Harold Bredesen lists five functions for the use of a prayer language:

  1. Tongues enables our spirits to communicate directly with God above and beyond the power of our minds to understand. {see Romans 8:26}
  2. Tongues liberates the Spirit of God within us.
  3. Tongues enables the Spirit to take its place of ascendancy over soul and body.
  4. Tongues is God’s provision for catharsis, therefore important to mental health.
  5. Tongues meets our needs for a whole new language for worship, prayer and praise.[3]

According to Ryrie[4], the modern phenomenon of speaking in tongues had its beginning in 1901 with Miss Agnes Ozman in Topeka, Kansas.  Tongues were considered to be the evidence of having been baptized with the Holy Spirit.  This teaching and experience spread rapidly but was largely confined to the thousands of Pentecostal churches that came into being with their millions of members.  Beginning in 1960 with an Episcopal rector, Dennis Bennett, tongues began to break out in some mainline denominations, some parachurch organizations, and among Roman Catholics.  He states that “speaking in tongues is a genuine scriptural gift is undebatable.  The question is this: Is what is called tongues today this genuine scriptural gift?”

Ryrie goes on to say, “if God is still giving the biblical gift, then it must meet the criteria for the gift as described in the Scriptures.  It must be an actual earthly language used by men with interpretation to edify the church and as a sign of verification and judgment to unbelieving Jews and regulated by the guidelines of 1 Corinthians 14:26-40.”  He goes on to state that glossolalia (prayer language) “is not a supernatural phenomenon.  It is, in fact, a very natural phenomenon….When the full apparatus of linguistic science comes to bear on glossolalia, this turns out to be only a façade of language – although at times a very good one indeed.  For when we comprehend what language is, we must conclude that no glossa, no matter how well constructed, is a specimen of human language.  If this linguistic analysis is true, and if biblical tongues were uniformly actual languages, then one has to conclude that biblical tongues are not being experienced today.”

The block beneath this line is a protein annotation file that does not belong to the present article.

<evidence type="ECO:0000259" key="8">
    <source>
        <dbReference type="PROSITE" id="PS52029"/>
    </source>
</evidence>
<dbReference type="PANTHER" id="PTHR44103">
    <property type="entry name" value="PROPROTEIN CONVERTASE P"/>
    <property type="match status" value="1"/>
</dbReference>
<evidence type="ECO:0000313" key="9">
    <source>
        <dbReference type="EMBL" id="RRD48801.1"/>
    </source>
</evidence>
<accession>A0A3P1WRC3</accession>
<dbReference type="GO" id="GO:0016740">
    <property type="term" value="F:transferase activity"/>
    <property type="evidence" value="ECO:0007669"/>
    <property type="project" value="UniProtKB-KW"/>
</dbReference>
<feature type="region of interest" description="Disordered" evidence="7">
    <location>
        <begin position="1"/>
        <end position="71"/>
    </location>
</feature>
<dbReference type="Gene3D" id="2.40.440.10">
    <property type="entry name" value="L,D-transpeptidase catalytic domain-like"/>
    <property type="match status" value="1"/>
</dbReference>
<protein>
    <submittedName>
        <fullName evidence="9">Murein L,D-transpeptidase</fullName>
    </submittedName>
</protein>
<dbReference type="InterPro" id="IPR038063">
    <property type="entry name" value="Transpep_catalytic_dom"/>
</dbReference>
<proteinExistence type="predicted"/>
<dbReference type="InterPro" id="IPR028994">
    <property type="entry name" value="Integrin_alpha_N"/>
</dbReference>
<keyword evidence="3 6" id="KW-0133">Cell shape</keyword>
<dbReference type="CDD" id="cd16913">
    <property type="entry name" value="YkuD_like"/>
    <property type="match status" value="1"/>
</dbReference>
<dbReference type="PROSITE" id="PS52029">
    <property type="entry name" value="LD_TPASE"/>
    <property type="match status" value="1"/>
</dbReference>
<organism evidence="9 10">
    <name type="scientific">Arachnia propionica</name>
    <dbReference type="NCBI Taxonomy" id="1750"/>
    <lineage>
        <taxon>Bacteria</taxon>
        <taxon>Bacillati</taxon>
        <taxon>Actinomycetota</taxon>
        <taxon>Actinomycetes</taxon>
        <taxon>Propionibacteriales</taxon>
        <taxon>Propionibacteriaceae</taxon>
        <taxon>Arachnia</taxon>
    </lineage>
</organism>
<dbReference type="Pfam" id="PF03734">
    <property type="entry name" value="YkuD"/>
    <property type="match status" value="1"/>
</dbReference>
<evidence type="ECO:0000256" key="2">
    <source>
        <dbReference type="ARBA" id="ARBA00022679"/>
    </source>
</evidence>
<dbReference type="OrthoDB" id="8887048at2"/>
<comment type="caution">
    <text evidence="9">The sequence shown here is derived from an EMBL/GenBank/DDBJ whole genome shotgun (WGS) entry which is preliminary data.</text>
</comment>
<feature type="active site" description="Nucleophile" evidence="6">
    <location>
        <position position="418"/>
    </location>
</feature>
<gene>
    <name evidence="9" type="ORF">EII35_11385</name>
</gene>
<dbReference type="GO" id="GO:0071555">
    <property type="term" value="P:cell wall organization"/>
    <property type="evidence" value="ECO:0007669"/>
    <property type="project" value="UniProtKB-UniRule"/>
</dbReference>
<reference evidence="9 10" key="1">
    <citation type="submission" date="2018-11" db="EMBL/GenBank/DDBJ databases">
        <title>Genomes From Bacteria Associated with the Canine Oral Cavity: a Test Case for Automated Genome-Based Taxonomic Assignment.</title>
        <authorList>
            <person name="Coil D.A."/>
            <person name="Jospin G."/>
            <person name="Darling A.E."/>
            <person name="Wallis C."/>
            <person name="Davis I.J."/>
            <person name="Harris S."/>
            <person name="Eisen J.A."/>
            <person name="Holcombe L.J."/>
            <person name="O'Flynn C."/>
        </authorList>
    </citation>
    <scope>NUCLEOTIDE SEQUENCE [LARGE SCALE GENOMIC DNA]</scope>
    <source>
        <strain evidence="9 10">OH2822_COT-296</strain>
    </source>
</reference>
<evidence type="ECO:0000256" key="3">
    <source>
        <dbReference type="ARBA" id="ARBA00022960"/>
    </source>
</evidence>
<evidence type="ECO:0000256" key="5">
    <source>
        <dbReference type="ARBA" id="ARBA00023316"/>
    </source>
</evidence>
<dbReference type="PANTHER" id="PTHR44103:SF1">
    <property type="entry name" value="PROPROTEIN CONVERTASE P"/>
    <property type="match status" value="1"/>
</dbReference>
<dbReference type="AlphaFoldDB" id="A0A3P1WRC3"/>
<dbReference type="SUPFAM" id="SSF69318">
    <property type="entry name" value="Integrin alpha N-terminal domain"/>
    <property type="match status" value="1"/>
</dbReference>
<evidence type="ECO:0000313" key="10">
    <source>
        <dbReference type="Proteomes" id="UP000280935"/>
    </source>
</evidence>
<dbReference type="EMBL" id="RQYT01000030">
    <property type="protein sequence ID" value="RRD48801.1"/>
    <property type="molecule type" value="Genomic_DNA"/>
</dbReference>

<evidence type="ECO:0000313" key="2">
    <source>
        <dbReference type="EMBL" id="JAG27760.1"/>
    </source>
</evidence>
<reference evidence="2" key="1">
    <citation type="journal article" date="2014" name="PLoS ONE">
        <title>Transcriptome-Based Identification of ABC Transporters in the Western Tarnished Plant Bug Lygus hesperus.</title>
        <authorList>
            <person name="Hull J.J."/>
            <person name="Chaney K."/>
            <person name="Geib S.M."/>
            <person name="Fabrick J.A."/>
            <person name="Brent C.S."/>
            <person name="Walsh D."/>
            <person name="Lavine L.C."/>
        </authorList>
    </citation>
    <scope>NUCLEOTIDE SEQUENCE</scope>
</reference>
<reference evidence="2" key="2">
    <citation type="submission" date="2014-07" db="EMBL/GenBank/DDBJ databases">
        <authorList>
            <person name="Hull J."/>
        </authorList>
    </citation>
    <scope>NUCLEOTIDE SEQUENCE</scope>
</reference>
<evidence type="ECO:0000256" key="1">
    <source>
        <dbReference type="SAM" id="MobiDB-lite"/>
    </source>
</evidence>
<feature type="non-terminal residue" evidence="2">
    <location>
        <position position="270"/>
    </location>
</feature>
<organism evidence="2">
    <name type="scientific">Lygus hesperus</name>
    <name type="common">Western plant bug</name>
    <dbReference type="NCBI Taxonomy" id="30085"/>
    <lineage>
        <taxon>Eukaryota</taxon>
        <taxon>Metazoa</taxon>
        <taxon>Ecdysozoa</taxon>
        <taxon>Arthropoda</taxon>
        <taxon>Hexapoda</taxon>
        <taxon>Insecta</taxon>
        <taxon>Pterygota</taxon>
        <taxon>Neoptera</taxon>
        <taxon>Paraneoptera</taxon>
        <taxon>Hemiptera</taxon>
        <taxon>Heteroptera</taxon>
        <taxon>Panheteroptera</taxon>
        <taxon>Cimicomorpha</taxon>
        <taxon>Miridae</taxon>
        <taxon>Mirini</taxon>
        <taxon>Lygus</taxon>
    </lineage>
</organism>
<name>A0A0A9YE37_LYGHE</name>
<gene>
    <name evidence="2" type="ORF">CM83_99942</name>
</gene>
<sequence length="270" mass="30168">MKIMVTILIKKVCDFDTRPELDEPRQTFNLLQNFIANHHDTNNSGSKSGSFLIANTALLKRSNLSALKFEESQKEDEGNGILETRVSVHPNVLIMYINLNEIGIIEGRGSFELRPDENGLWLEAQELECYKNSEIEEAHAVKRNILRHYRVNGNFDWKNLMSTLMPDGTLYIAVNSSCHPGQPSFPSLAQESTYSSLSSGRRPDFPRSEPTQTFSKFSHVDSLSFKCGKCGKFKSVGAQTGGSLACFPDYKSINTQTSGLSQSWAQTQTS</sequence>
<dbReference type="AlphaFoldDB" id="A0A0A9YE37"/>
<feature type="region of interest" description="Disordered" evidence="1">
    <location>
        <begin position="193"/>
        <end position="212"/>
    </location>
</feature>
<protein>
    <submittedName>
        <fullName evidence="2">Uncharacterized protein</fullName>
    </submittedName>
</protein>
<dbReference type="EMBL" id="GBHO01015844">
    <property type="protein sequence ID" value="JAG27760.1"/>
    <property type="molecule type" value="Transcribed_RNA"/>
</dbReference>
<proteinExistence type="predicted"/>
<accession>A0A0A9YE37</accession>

My Experience with the Gift of Tongues

Personally, I have never experienced the second definition of the gift of tongues.  I used to be able to converse fairly effectively in Spanish in my younger days, but I took three years of Spanish in college and worked with farm workers who had limited English skills.  I’ve also learned some Hebrew used in the Shabbat liturgy, but I could certainly not converse with a resident of Tel Aviv in Hebrew.  I have heard about some people who have experienced what the ‘religious Jews’ heard when they have been in meetings were tongues were evident.  They obviously were able to provide the interpretation since it was their native language as well.

My first remembrance of hearing about the gift of tongues was when I heard the reading of Acts 2 during the liturgy in church as a youth.  I remember the tongues of fire sitting on the heads of those present in the Upper Room must have made for a pretty hot experience.  I don’t recall making the connection right away between the tongues of fire and the ability to speak in an unlearned language.  One Sunday morning walking out of church in the late ‘60’s, I overheard our parish priest talking to one of the elders that his sister had recently experienced the gift of tongues.  My first thought was that she must be a very holy person because the only ones that I knew received that were the Apostles.  It wasn’t until 1979 that I heard anything more about this gift of the Ruach.